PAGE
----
Jim's Marketing Blog

Marketing ideas to help you grow your business

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Don’t fit IN! Fit OUT and become the leader you were born to be

We grow up, learning that it’s best to fit in.

Then 2012 comes along. All of a sudden, there’s a wall of noise created by billions of online signals.  We discover that the only way to make it above all that noise, so that our voice is heard and shared, is to fit out.

Some people genuinely can’t make the step from keeping their head down and fitting in, to lifting their head up and fitting out. It’s too frightening. After all:

  • What if people laugh at them?
  • What if people try and disprove them?
  • What if people disagree with them?
  • What if people choose not to follow them?

All these things will happen, plus 1 more

If you decide to rise above the noise, embrace your inner freak and be your unique, amazing self, all those thins will happen to some degree. However, 1 more thing will happen too.

You will have become a leader!

What Steve Jobs can teach you about improving your business

If a strong competitor turned up next week, targeting your clients and prospective clients with great marketing and a compelling service, what would you do?

Raising your own bar

The honest answer for most small business owners, is that you would very quickly up your game. Faced with this significant new threat, you would look to do everything possible to retain your existing clients and also, set to work on a more effective strategy for winning new clients. The game would have changed and your instinct would be to step up to the mark and rise to the new challenge.

So, here’s another question for you: Why not raise the bar right now, rather than wait for the competition to force you into it?

In my experience, having worked with thousands of small business owners, the vast majority will wait for some kind of external event, before they raise the bar. For example, they will wait until they lose a major contract or business slows down, before doing something proactive about improving their marketing. The most successful business owners don’t need that external motivation, to continuously look for ways to improve their business. They are always looking for ways to improve.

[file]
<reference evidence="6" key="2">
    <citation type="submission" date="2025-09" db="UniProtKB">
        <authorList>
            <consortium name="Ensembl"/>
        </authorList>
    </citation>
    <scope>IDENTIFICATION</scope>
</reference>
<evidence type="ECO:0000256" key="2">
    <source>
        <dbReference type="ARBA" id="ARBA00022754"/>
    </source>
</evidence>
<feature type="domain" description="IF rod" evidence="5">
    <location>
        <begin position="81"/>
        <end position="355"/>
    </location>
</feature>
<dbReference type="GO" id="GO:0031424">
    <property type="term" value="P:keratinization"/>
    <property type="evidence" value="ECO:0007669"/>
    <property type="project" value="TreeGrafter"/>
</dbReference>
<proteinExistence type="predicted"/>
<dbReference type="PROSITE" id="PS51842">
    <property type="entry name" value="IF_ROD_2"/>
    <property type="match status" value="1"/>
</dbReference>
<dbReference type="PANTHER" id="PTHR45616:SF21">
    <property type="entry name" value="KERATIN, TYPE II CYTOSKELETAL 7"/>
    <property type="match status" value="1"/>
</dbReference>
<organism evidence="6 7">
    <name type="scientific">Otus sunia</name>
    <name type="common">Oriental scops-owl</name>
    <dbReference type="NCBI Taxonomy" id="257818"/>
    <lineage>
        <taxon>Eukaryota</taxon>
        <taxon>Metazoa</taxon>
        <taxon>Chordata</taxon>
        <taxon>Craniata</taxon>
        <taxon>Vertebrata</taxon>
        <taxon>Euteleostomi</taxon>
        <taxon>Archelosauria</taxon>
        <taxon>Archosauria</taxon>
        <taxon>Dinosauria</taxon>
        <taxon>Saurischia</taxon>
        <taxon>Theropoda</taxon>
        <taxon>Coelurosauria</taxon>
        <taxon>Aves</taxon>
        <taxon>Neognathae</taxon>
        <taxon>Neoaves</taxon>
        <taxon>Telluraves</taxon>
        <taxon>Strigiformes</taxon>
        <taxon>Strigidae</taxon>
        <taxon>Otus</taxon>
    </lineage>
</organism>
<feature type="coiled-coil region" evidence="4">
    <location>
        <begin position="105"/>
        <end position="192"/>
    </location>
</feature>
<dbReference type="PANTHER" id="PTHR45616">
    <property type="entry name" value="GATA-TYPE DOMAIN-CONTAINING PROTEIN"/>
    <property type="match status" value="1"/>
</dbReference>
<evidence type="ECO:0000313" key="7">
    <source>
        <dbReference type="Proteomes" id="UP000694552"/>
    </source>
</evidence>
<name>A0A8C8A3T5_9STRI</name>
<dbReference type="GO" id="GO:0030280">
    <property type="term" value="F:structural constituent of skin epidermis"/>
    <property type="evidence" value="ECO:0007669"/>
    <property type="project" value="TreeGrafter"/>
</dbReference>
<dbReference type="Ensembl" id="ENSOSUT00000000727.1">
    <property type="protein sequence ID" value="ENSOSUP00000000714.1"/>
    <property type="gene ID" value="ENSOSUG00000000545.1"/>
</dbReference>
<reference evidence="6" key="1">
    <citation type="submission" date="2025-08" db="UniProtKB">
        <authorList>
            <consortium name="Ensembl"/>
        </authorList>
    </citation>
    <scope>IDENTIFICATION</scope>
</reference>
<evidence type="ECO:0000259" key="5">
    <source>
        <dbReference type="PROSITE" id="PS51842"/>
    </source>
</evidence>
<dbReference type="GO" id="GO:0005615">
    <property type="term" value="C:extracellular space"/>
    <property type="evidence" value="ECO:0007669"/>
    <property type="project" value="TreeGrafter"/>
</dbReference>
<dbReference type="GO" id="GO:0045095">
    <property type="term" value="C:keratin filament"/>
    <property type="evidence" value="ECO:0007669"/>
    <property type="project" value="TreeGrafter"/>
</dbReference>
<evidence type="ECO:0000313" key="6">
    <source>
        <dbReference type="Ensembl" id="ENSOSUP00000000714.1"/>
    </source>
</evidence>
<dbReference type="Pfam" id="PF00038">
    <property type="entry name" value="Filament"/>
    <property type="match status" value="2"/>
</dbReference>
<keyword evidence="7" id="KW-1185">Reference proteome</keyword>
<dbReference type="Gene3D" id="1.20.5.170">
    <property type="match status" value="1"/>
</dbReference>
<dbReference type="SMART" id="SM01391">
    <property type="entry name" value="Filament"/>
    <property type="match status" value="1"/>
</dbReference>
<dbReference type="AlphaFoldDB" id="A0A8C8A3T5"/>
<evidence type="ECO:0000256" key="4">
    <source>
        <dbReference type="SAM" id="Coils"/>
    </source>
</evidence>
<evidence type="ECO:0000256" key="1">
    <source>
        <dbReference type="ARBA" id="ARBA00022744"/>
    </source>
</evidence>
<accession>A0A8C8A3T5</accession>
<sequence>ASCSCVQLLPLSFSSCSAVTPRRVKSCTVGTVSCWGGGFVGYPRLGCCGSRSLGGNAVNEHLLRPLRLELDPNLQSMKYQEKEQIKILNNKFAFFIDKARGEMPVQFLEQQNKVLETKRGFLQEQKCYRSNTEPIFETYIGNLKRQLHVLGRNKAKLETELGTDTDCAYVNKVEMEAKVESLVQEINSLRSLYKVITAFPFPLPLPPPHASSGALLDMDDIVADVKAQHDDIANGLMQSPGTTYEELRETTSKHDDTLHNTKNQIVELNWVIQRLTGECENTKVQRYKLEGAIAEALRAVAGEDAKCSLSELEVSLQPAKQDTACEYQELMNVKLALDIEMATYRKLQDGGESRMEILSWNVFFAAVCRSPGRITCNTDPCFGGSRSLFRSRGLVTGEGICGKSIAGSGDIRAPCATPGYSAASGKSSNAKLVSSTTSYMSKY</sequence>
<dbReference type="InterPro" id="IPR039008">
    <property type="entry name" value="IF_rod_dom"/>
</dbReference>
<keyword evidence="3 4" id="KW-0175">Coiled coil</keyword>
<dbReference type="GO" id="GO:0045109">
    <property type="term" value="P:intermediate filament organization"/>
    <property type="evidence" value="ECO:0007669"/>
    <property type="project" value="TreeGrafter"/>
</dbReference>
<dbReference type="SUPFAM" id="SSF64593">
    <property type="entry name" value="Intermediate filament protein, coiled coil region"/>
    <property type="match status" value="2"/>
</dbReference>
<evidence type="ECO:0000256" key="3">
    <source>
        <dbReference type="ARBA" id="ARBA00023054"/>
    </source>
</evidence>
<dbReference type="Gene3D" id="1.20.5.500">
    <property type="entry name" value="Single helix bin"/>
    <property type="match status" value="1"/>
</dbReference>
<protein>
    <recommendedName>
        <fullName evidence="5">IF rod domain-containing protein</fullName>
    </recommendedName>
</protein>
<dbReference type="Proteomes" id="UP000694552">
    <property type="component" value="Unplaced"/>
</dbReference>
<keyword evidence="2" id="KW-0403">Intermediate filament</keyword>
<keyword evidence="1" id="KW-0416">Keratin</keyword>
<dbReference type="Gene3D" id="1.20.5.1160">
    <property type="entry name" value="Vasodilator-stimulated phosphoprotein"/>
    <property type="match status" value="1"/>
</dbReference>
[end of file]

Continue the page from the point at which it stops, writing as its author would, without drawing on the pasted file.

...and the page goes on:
Raising the bar: Steve Jobs style

There’s a wonderful example of how Steve Jobs caused the initial Apple iPod’s development team, to raise the bar. The story may or may not be true, but it’s said that the iPod development team presented Jobs with the first build of the new device, which they had worked on, around the clock, for months.

Jobs took one look at it and said; “It’s too big!”

The team leader said; “It’s as small as possible.”

Legend has it that Steve Jobs then dropped it into a fish tank. The design team gasped in horror.

Jobs then said to the team; “You see those bubbles coming out? That’s air. Make it smaller!”

The team responded by making another version, which was significantly smaller, even though they had originally believed the previous version was as small as possible, until Steve Jobs caused them to raise the bar on what was possible. Without the external influence of Jobs, the development team would have shipped a chunkier, less attractive iPod and the resurgence of Apple may have been very different.

Taking control of your business development

Don’t wait for external influences, before you decide to up your game and redefine what’s possible for you and your business. Take time out today to review at least one element of your business and look for an opportunity to improve it in some way. Do the same tomorrow and the day after and the day after, until it becomes a habitual element of your business.

Start doing this today, taking action to put the improvements into place, and your business will be almost unrecognisable in 12 months!